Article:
What does Evernorth offer? Cigna’s health services division has invested $2.5 billion in VillageMD-Summit

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VillageMD, backed by Walgreens, acquired medical practice Summit Health for nearly $9 billion earlier this week with the help of a prominent minority investor — Evernorth, the health services arm of insurance giant Cigna, which invested $2.5 billion in the combined company.

The deal could have major implications for Evernorth’s pursuit of value-based care, according to Cigna executives and analysts.

Evernorth will become a minority owner in the combined company when the deal closes, with a low percentage of ownership by teenagers, Cigna CFO Brian Evanko said at the Credit Suisse Healthcare Conference on Tuesday. Cigna will also receive an average single-digit return of $2 billion on the investment each year.

But beyond the financial rationale, the investment should allow Evernorth to significantly accelerate value-based care arrangements in the commercial space, according to Evanko — not in Medicare, a program that hosts the brunt of shared savings arrangements for payers.

“The shared savings through the value-based contracts we will have with Village are by far the most interesting strategic part of this opportunity for us,” Evanko said.

Unlike many other primary care physician groups, VillageMD is focused on the commercial market, which brings in two-thirds of its revenue. That adds to Cigna’s strength in the employer market, as the majority of its customers are commercial employers, according to Credit Suisse analyst AJ Rice.

As part of its investment, Evernorth will develop value-based agreements with VillageMD. The two will work together to optimize care sites and patient outcomes through VillageMD’s physician network and Evernorth’s health services businesses, which include pharmacy benefit manager Express Scripts, specialty pharmacy Credo and virtual care provider MDLive.

Evernorth now provides care directly to patients, including primary and specialty care through Evernorth Care Group’s Arizona health centers and home care through Accredo and Care at Home, Evernorth CEO Eric Palmer told Healthcare Dive via email.

But the partnership with VillageMD should allow Evernorth to forge closer relationships with high-performing primary care physicians and accelerate its value-based arrangements, Palmer said.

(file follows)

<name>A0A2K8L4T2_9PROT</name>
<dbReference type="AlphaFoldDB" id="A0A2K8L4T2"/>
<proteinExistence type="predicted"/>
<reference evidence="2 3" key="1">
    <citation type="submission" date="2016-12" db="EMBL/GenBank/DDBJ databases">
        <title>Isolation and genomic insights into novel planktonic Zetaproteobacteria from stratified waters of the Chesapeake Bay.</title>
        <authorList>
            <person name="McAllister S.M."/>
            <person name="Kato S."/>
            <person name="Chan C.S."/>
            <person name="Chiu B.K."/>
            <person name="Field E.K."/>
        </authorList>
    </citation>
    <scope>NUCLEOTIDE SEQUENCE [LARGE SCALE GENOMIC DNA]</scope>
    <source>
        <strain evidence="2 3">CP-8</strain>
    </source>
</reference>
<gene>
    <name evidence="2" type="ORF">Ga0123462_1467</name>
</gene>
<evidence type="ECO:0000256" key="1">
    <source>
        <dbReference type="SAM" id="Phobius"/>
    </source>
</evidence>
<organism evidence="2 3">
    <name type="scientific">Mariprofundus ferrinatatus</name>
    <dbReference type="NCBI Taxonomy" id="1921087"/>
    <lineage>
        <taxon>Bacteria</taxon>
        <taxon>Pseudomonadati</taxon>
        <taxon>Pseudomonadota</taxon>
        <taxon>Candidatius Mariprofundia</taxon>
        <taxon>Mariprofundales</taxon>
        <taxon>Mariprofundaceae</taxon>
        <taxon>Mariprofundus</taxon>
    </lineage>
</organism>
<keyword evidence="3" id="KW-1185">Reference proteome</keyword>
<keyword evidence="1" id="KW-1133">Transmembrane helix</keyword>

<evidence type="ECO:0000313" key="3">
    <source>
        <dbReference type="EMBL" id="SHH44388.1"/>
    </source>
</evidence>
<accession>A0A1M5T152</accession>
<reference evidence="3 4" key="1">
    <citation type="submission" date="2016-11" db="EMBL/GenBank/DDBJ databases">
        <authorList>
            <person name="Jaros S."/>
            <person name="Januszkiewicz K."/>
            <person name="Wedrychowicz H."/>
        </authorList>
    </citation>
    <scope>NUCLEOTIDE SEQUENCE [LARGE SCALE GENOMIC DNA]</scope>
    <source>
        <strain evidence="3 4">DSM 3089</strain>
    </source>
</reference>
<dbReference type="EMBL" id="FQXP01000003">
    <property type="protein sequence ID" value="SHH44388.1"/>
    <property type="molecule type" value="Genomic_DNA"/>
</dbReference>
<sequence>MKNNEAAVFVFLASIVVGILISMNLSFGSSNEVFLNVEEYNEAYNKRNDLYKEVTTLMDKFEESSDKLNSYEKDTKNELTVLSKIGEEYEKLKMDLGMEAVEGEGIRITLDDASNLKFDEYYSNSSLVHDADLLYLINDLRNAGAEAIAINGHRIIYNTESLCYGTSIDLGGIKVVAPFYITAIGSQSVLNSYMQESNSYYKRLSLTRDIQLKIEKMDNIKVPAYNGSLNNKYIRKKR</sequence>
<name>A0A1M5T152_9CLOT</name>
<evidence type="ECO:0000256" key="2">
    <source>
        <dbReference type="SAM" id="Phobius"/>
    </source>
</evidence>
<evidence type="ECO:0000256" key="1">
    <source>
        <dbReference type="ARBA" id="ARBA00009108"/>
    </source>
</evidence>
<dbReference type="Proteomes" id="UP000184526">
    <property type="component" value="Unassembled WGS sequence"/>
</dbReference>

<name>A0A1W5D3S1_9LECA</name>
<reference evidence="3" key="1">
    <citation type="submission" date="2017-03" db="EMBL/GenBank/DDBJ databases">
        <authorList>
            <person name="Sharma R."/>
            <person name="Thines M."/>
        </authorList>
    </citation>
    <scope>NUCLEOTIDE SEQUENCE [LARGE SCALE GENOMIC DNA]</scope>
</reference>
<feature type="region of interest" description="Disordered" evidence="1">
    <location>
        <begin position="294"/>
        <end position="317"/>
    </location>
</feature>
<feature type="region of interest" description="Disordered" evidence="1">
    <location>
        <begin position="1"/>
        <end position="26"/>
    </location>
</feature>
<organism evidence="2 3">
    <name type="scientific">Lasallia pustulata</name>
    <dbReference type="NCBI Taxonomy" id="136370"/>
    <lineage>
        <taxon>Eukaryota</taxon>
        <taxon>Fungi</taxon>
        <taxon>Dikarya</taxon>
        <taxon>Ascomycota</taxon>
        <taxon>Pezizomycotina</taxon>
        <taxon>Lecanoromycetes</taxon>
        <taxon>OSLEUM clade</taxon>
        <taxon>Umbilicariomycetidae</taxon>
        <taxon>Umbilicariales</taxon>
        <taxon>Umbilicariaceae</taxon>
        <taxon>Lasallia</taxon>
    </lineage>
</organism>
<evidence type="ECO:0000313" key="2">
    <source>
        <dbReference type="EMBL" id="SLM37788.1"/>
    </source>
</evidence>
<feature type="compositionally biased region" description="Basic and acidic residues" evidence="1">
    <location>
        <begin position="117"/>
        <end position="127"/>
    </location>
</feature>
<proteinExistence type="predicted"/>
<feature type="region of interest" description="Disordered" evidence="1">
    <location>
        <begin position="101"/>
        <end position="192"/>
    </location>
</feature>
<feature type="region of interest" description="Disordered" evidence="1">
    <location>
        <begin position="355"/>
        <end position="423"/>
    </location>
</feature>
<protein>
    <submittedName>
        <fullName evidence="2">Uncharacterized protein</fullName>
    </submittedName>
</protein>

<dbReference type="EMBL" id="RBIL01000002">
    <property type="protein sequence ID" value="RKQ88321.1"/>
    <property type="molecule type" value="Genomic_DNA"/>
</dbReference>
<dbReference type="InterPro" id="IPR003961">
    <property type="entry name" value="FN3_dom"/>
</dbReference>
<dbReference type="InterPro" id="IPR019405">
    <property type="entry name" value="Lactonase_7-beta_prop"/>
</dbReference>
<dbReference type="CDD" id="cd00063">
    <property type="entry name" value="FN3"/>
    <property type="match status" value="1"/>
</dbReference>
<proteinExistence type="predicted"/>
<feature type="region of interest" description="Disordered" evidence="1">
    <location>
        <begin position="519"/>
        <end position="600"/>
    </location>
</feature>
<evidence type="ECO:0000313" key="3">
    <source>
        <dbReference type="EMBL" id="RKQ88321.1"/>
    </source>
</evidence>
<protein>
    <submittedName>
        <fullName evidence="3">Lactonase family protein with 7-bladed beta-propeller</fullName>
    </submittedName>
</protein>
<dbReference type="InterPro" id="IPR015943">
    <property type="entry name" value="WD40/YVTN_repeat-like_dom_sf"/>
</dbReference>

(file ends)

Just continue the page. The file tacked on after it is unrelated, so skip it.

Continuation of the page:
And the combination of VillageMD’s medical network — which, with the addition of Summit, will include more than 680 provider locations in 26 markets — with Evernorth’s other healthcare services such as chronic disease management and a network of behavioral health providers should make the business -attractive to customers.

Shared savings and risk-based contracts can be expanded to Cigna’s provider partners and will also be expanded to the other health plans Evernorth serves over time, according to Evanko. Evernorth’s health insurance company clients include government business Hundredsinsurtech Oscar Health and Kaiser Permanente.

In the near term, the contracts will be focused on healthcare, as opposed to Evernorth’s pharmacy capabilities. Evernorth also expects to include MDLive in shared savings arrangements to try to steer consumers toward its lower-cost virtual care options.

But “there an opportunity over time for some pharma assets to work their way into that,” Evanko said.

Cigna already contracts with VillageMD in some of its medical networks. The two share roughly 30% to 40% geographic overlap, and as vendors expand, that overlap should increase further, according to the CFO.

The expanding relationship reflects how payers are growing through acquisitions in non-core areas — diversifying overall, rather than entering new states or serving new specialty groups on the plan side, said Nathan Ray, West Monroe’s head of health mergers and acquisitions.

For VillageMD, “Evernorth’s overall impact on the brand here is to be in the right place to provide scale and capital, not to add complexity,” Ray said. “It’s a bit more of a participation game and being around good people moving in the right direction.”

Cigna’s $2.5 billion bid to boost Evernorth’s value-based offerings comes after market watchers’ concerns that the payer may be left behind in the insurance M&A frenzy.

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